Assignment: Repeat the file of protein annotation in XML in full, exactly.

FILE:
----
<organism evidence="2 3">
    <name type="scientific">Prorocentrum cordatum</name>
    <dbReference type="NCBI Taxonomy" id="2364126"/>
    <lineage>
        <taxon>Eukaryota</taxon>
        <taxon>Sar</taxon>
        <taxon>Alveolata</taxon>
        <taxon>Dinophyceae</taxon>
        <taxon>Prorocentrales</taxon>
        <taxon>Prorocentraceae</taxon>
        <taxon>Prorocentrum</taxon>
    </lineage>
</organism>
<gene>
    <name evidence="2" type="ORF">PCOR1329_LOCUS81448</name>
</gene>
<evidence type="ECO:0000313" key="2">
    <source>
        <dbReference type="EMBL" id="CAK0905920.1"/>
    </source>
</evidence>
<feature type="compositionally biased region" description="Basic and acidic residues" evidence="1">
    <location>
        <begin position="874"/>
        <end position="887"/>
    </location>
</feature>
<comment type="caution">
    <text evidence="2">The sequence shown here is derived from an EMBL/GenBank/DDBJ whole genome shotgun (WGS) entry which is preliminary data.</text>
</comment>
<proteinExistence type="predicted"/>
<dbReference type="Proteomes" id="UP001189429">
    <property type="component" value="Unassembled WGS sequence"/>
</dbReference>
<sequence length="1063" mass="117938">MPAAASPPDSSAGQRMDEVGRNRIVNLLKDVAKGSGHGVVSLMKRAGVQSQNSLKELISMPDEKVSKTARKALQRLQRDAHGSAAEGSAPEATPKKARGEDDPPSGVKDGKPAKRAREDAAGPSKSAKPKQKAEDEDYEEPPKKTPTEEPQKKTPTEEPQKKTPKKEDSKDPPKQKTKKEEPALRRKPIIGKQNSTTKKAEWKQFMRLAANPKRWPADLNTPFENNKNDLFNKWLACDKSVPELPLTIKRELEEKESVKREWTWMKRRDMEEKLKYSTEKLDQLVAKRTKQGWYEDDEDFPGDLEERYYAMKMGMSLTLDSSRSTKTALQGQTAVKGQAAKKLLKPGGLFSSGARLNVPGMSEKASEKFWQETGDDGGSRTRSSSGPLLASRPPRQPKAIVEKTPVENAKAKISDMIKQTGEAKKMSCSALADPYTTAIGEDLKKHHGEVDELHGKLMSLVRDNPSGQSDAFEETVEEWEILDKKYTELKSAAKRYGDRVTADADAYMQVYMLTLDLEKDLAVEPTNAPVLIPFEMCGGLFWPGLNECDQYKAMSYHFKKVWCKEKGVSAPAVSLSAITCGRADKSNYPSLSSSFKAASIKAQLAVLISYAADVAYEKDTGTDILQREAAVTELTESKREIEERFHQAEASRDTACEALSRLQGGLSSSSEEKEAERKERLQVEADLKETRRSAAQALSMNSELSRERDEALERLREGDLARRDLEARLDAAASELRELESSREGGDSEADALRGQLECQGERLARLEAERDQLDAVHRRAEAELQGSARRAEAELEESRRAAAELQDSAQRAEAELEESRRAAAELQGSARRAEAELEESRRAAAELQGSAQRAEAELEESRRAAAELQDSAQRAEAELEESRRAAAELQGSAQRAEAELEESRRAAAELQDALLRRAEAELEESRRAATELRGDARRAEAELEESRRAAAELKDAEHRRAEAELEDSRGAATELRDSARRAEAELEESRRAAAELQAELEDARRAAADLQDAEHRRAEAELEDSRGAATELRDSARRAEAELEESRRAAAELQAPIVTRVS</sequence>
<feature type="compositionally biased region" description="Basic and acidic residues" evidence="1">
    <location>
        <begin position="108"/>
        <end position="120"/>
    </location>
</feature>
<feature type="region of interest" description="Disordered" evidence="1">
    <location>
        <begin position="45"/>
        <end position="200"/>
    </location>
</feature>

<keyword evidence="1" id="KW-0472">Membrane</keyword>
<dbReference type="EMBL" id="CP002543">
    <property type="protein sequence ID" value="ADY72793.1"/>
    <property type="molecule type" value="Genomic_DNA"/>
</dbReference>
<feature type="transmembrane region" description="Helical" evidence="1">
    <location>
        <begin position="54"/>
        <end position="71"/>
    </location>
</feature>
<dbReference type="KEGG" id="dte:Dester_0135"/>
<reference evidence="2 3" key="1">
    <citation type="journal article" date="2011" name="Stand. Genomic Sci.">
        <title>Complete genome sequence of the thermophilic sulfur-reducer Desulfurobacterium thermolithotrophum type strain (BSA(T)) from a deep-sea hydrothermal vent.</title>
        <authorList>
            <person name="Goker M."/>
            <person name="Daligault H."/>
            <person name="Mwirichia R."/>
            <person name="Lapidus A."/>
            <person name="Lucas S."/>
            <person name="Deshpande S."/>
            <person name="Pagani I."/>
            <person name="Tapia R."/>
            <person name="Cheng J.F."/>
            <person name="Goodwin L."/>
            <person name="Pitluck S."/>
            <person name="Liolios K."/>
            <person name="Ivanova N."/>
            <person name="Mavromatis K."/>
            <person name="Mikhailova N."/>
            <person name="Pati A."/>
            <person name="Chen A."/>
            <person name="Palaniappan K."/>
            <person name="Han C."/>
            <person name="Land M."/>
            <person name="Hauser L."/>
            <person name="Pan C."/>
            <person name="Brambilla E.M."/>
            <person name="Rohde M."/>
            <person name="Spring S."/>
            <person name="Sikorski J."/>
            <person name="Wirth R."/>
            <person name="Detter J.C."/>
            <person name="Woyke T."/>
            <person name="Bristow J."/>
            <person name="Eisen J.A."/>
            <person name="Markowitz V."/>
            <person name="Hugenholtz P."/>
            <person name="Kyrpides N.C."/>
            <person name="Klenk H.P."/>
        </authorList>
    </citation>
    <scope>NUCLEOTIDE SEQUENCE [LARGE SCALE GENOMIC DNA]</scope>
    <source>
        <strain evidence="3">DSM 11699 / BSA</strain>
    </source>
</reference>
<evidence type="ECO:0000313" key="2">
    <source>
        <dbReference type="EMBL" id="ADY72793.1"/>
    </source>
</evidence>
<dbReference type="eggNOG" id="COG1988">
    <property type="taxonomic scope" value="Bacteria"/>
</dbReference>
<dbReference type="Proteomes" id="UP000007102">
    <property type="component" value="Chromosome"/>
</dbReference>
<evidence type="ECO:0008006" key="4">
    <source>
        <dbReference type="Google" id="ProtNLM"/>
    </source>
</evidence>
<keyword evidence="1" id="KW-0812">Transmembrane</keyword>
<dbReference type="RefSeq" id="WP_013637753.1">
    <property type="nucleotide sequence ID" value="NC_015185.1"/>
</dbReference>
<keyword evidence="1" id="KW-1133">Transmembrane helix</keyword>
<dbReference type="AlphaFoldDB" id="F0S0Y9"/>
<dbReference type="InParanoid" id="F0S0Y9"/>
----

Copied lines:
<organism evidence="2 3">
    <name type="scientific">Prorocentrum cordatum</name>
    <dbReference type="NCBI Taxonomy" id="2364126"/>
    <lineage>
        <taxon>Eukaryota</taxon>
        <taxon>Sar</taxon>
        <taxon>Alveolata</taxon>
        <taxon>Dinophyceae</taxon>
        <taxon>Prorocentrales</taxon>
        <taxon>Prorocentraceae</taxon>
        <taxon>Prorocentrum</taxon>
    </lineage>
</organism>
<gene>
    <name evidence="2" type="ORF">PCOR1329_LOCUS81448</name>
</gene>
<evidence type="ECO:0000313" key="2">
    <source>
        <dbReference type="EMBL" id="CAK0905920.1"/>
    </source>
</evidence>
<feature type="compositionally biased region" description="Basic and acidic residues" evidence="1">
    <location>
        <begin position="874"/>
        <end position="887"/>
    </location>
</feature>
<comment type="caution">
    <text evidence="2">The sequence shown here is derived from an EMBL/GenBank/DDBJ whole genome shotgun (WGS) entry which is preliminary data.</text>
</comment>
<proteinExistence type="predicted"/>
<dbReference type="Proteomes" id="UP001189429">
    <property type="component" value="Unassembled WGS sequence"/>
</dbReference>
<sequence length="1063" mass="117938">MPAAASPPDSSAGQRMDEVGRNRIVNLLKDVAKGSGHGVVSLMKRAGVQSQNSLKELISMPDEKVSKTARKALQRLQRDAHGSAAEGSAPEATPKKARGEDDPPSGVKDGKPAKRAREDAAGPSKSAKPKQKAEDEDYEEPPKKTPTEEPQKKTPTEEPQKKTPKKEDSKDPPKQKTKKEEPALRRKPIIGKQNSTTKKAEWKQFMRLAANPKRWPADLNTPFENNKNDLFNKWLACDKSVPELPLTIKRELEEKESVKREWTWMKRRDMEEKLKYSTEKLDQLVAKRTKQGWYEDDEDFPGDLEERYYAMKMGMSLTLDSSRSTKTALQGQTAVKGQAAKKLLKPGGLFSSGARLNVPGMSEKASEKFWQETGDDGGSRTRSSSGPLLASRPPRQPKAIVEKTPVENAKAKISDMIKQTGEAKKMSCSALADPYTTAIGEDLKKHHGEVDELHGKLMSLVRDNPSGQSDAFEETVEEWEILDKKYTELKSAAKRYGDRVTADADAYMQVYMLTLDLEKDLAVEPTNAPVLIPFEMCGGLFWPGLNECDQYKAMSYHFKKVWCKEKGVSAPAVSLSAITCGRADKSNYPSLSSSFKAASIKAQLAVLISYAADVAYEKDTGTDILQREAAVTELTESKREIEERFHQAEASRDTACEALSRLQGGLSSSSEEKEAERKERLQVEADLKETRRSAAQALSMNSELSRERDEALERLREGDLARRDLEARLDAAASELRELESSREGGDSEADALRGQLECQGERLARLEAERDQLDAVHRRAEAELQGSARRAEAELEESRRAAAELQDSAQRAEAELEESRRAAAELQGSARRAEAELEESRRAAAELQGSAQRAEAELEESRRAAAELQDSAQRAEAELEESRRAAAELQGSAQRAEAELEESRRAAAELQDALLRRAEAELEESRRAATELRGDARRAEAELEESRRAAAELKDAEHRRAEAELEDSRGAATELRDSARRAEAELEESRRAAAELQAELEDARRAAADLQDAEHRRAEAELEDSRGAATELRDSARRAEAELEESRRAAAELQAPIVTRVS</sequence>
<feature type="compositionally biased region" description="Basic and acidic residues" evidence="1">
    <location>
        <begin position="108"/>
        <end position="120"/>
    </location>
</feature>
<feature type="region of interest" description="Disordered" evidence="1">
    <location>
        <begin position="45"/>
        <end position="200"/>
    </location>
</feature>

<keyword evidence="1" id="KW-0472">Membrane</keyword>
<dbReference type="EMBL" id="CP002543">
    <property type="protein sequence ID" value="ADY72793.1"/>
    <property type="molecule type" value="Genomic_DNA"/>
</dbReference>
<feature type="transmembrane region" description="Helical" evidence="1">
    <location>
        <begin position="54"/>
        <end position="71"/>
    </location>
</feature>
<dbReference type="KEGG" id="dte:Dester_0135"/>
<reference evidence="2 3" key="1">
    <citation type="journal article" date="2011" name="Stand. Genomic Sci.">
        <title>Complete genome sequence of the thermophilic sulfur-reducer Desulfurobacterium thermolithotrophum type strain (BSA(T)) from a deep-sea hydrothermal vent.</title>
        <authorList>
            <person name="Goker M."/>
            <person name="Daligault H."/>
            <person name="Mwirichia R."/>
            <person name="Lapidus A."/>
            <person name="Lucas S."/>
            <person name="Deshpande S."/>
            <person name="Pagani I."/>
            <person name="Tapia R."/>
            <person name="Cheng J.F."/>
            <person name="Goodwin L."/>
            <person name="Pitluck S."/>
            <person name="Liolios K."/>
            <person name="Ivanova N."/>
            <person name="Mavromatis K."/>
            <person name="Mikhailova N."/>
            <person name="Pati A."/>
            <person name="Chen A."/>
            <person name="Palaniappan K."/>
            <person name="Han C."/>
            <person name="Land M."/>
            <person name="Hauser L."/>
            <person name="Pan C."/>
            <person name="Brambilla E.M."/>
            <person name="Rohde M."/>
            <person name="Spring S."/>
            <person name="Sikorski J."/>
            <person name="Wirth R."/>
            <person name="Detter J.C."/>
            <person name="Woyke T."/>
            <person name="Bristow J."/>
            <person name="Eisen J.A."/>
            <person name="Markowitz V."/>
            <person name="Hugenholtz P."/>
            <person name="Kyrpides N.C."/>
            <person name="Klenk H.P."/>
        </authorList>
    </citation>
    <scope>NUCLEOTIDE SEQUENCE [LARGE SCALE GENOMIC DNA]</scope>
    <source>
        <strain evidence="3">DSM 11699 / BSA</strain>
    </source>
</reference>
<evidence type="ECO:0000313" key="2">
    <source>
        <dbReference type="EMBL" id="ADY72793.1"/>
    </source>
</evidence>
<dbReference type="eggNOG" id="COG1988">
    <property type="taxonomic scope" value="Bacteria"/>
</dbReference>
<dbReference type="Proteomes" id="UP000007102">
    <property type="component" value="Chromosome"/>
</dbReference>
<evidence type="ECO:0008006" key="4">
    <source>
        <dbReference type="Google" id="ProtNLM"/>
    </source>
</evidence>
<keyword evidence="1" id="KW-0812">Transmembrane</keyword>
<dbReference type="RefSeq" id="WP_013637753.1">
    <property type="nucleotide sequence ID" value="NC_015185.1"/>
</dbReference>
<keyword evidence="1" id="KW-1133">Transmembrane helix</keyword>
<dbReference type="AlphaFoldDB" id="F0S0Y9"/>
<dbReference type="InParanoid" id="F0S0Y9"/>